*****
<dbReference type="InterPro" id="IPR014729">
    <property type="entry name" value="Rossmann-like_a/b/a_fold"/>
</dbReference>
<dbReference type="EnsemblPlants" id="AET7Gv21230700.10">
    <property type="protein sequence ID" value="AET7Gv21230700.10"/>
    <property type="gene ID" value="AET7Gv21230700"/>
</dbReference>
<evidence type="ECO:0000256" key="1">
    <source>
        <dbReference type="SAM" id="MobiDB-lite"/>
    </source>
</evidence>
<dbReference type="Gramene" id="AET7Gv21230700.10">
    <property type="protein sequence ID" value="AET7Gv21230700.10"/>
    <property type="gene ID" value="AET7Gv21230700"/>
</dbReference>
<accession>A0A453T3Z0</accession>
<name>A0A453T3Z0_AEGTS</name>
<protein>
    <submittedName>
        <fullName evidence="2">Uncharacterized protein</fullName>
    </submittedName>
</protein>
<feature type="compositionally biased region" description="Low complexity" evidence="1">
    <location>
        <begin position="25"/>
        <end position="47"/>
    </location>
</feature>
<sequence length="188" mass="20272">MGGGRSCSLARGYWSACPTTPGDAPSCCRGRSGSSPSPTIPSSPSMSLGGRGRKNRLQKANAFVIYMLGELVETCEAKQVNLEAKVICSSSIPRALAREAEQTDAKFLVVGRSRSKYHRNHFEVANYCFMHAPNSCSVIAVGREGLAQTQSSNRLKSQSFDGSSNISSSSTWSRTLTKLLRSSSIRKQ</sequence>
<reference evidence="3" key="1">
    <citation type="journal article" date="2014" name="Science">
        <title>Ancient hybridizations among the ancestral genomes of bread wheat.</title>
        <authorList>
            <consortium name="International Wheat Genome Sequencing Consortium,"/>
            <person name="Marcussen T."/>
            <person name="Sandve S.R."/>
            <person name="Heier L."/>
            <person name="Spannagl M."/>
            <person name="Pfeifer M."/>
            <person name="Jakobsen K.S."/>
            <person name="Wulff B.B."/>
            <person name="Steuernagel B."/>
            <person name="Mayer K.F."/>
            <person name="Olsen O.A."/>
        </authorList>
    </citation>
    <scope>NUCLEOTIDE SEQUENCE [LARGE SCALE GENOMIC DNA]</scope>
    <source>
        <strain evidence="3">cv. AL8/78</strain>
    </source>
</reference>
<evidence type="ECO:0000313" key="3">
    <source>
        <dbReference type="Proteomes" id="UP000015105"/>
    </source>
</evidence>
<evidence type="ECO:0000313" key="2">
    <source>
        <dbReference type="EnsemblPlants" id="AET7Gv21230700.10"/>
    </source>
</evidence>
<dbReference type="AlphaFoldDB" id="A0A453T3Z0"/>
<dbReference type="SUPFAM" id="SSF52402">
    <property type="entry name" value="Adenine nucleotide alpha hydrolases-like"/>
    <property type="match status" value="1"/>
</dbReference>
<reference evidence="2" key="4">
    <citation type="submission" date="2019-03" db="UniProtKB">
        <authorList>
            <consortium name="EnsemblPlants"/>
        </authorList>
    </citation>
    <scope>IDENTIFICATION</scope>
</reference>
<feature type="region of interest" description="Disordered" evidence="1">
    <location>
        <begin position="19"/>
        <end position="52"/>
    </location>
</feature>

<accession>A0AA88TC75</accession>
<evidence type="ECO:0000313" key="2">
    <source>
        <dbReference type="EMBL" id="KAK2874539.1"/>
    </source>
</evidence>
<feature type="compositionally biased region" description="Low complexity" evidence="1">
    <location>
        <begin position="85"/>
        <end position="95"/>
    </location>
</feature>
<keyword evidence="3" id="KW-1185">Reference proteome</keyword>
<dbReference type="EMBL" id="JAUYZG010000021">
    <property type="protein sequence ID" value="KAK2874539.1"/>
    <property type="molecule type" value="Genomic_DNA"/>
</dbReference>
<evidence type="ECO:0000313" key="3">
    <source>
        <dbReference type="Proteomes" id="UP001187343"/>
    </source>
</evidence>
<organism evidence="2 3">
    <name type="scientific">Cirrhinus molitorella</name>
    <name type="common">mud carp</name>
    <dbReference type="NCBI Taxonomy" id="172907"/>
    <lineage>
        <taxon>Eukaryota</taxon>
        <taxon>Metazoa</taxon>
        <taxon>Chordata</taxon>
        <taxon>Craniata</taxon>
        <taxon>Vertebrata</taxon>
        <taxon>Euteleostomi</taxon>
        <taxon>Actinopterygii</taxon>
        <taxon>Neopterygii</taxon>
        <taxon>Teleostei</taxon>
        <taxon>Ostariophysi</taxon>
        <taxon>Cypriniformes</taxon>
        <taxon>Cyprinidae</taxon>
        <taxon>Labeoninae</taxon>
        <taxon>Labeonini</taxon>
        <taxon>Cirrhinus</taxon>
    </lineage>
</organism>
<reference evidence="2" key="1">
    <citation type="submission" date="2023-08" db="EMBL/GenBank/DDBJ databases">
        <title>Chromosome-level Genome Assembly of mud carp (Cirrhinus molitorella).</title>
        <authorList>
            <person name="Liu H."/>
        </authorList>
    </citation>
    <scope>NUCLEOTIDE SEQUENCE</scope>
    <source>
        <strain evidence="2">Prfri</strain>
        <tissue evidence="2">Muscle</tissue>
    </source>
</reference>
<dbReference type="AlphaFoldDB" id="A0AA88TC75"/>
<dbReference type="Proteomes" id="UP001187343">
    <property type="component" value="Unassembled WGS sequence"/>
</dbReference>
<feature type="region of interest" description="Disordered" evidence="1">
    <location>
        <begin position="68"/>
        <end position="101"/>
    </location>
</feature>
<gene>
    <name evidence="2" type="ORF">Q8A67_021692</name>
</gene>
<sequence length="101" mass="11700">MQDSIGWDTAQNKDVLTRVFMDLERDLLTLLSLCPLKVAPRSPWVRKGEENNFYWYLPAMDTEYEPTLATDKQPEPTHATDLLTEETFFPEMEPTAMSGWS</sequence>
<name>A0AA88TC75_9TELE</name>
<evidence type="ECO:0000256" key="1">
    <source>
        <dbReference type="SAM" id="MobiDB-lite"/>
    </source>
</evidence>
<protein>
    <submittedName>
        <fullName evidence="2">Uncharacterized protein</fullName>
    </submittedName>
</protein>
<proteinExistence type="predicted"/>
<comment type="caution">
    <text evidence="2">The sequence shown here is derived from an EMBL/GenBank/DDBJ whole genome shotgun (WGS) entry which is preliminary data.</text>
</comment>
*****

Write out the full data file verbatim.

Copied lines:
<dbReference type="InterPro" id="IPR014729">
    <property type="entry name" value="Rossmann-like_a/b/a_fold"/>
</dbReference>
<dbReference type="EnsemblPlants" id="AET7Gv21230700.10">
    <property type="protein sequence ID" value="AET7Gv21230700.10"/>
    <property type="gene ID" value="AET7Gv21230700"/>
</dbReference>
<evidence type="ECO:0000256" key="1">
    <source>
        <dbReference type="SAM" id="MobiDB-lite"/>
    </source>
</evidence>
<dbReference type="Gramene" id="AET7Gv21230700.10">
    <property type="protein sequence ID" value="AET7Gv21230700.10"/>
    <property type="gene ID" value="AET7Gv21230700"/>
</dbReference>
<accession>A0A453T3Z0</accession>
<name>A0A453T3Z0_AEGTS</name>
<protein>
    <submittedName>
        <fullName evidence="2">Uncharacterized protein</fullName>
    </submittedName>
</protein>
<feature type="compositionally biased region" description="Low complexity" evidence="1">
    <location>
        <begin position="25"/>
        <end position="47"/>
    </location>
</feature>
<sequence length="188" mass="20272">MGGGRSCSLARGYWSACPTTPGDAPSCCRGRSGSSPSPTIPSSPSMSLGGRGRKNRLQKANAFVIYMLGELVETCEAKQVNLEAKVICSSSIPRALAREAEQTDAKFLVVGRSRSKYHRNHFEVANYCFMHAPNSCSVIAVGREGLAQTQSSNRLKSQSFDGSSNISSSSTWSRTLTKLLRSSSIRKQ</sequence>
<reference evidence="3" key="1">
    <citation type="journal article" date="2014" name="Science">
        <title>Ancient hybridizations among the ancestral genomes of bread wheat.</title>
        <authorList>
            <consortium name="International Wheat Genome Sequencing Consortium,"/>
            <person name="Marcussen T."/>
            <person name="Sandve S.R."/>
            <person name="Heier L."/>
            <person name="Spannagl M."/>
            <person name="Pfeifer M."/>
            <person name="Jakobsen K.S."/>
            <person name="Wulff B.B."/>
            <person name="Steuernagel B."/>
            <person name="Mayer K.F."/>
            <person name="Olsen O.A."/>
        </authorList>
    </citation>
    <scope>NUCLEOTIDE SEQUENCE [LARGE SCALE GENOMIC DNA]</scope>
    <source>
        <strain evidence="3">cv. AL8/78</strain>
    </source>
</reference>
<evidence type="ECO:0000313" key="3">
    <source>
        <dbReference type="Proteomes" id="UP000015105"/>
    </source>
</evidence>
<evidence type="ECO:0000313" key="2">
    <source>
        <dbReference type="EnsemblPlants" id="AET7Gv21230700.10"/>
    </source>
</evidence>
<dbReference type="AlphaFoldDB" id="A0A453T3Z0"/>
<dbReference type="SUPFAM" id="SSF52402">
    <property type="entry name" value="Adenine nucleotide alpha hydrolases-like"/>
    <property type="match status" value="1"/>
</dbReference>
<reference evidence="2" key="4">
    <citation type="submission" date="2019-03" db="UniProtKB">
        <authorList>
            <consortium name="EnsemblPlants"/>
        </authorList>
    </citation>
    <scope>IDENTIFICATION</scope>
</reference>
<feature type="region of interest" description="Disordered" evidence="1">
    <location>
        <begin position="19"/>
        <end position="52"/>
    </location>
</feature>

<accession>A0AA88TC75</accession>
<evidence type="ECO:0000313" key="2">
    <source>
        <dbReference type="EMBL" id="KAK2874539.1"/>
    </source>
</evidence>
<feature type="compositionally biased region" description="Low complexity" evidence="1">
    <location>
        <begin position="85"/>
        <end position="95"/>
    </location>
</feature>
<keyword evidence="3" id="KW-1185">Reference proteome</keyword>
<dbReference type="EMBL" id="JAUYZG010000021">
    <property type="protein sequence ID" value="KAK2874539.1"/>
    <property type="molecule type" value="Genomic_DNA"/>
</dbReference>
<evidence type="ECO:0000313" key="3">
    <source>
        <dbReference type="Proteomes" id="UP001187343"/>
    </source>
</evidence>
<organism evidence="2 3">
    <name type="scientific">Cirrhinus molitorella</name>
    <name type="common">mud carp</name>
    <dbReference type="NCBI Taxonomy" id="172907"/>
    <lineage>
        <taxon>Eukaryota</taxon>
        <taxon>Metazoa</taxon>
        <taxon>Chordata</taxon>
        <taxon>Craniata</taxon>
        <taxon>Vertebrata</taxon>
        <taxon>Euteleostomi</taxon>
        <taxon>Actinopterygii</taxon>
        <taxon>Neopterygii</taxon>
        <taxon>Teleostei</taxon>
        <taxon>Ostariophysi</taxon>
        <taxon>Cypriniformes</taxon>
        <taxon>Cyprinidae</taxon>
        <taxon>Labeoninae</taxon>
        <taxon>Labeonini</taxon>
        <taxon>Cirrhinus</taxon>
    </lineage>
</organism>
<reference evidence="2" key="1">
    <citation type="submission" date="2023-08" db="EMBL/GenBank/DDBJ databases">
        <title>Chromosome-level Genome Assembly of mud carp (Cirrhinus molitorella).</title>
        <authorList>
            <person name="Liu H."/>
        </authorList>
    </citation>
    <scope>NUCLEOTIDE SEQUENCE</scope>
    <source>
        <strain evidence="2">Prfri</strain>
        <tissue evidence="2">Muscle</tissue>
    </source>
</reference>
<dbReference type="AlphaFoldDB" id="A0AA88TC75"/>
<dbReference type="Proteomes" id="UP001187343">
    <property type="component" value="Unassembled WGS sequence"/>
</dbReference>
<feature type="region of interest" description="Disordered" evidence="1">
    <location>
        <begin position="68"/>
        <end position="101"/>
    </location>
</feature>
<gene>
    <name evidence="2" type="ORF">Q8A67_021692</name>
</gene>
<sequence length="101" mass="11700">MQDSIGWDTAQNKDVLTRVFMDLERDLLTLLSLCPLKVAPRSPWVRKGEENNFYWYLPAMDTEYEPTLATDKQPEPTHATDLLTEETFFPEMEPTAMSGWS</sequence>
<name>A0AA88TC75_9TELE</name>
<evidence type="ECO:0000256" key="1">
    <source>
        <dbReference type="SAM" id="MobiDB-lite"/>
    </source>
</evidence>
<protein>
    <submittedName>
        <fullName evidence="2">Uncharacterized protein</fullName>
    </submittedName>
</protein>
<proteinExistence type="predicted"/>
<comment type="caution">
    <text evidence="2">The sequence shown here is derived from an EMBL/GenBank/DDBJ whole genome shotgun (WGS) entry which is preliminary data.</text>
</comment>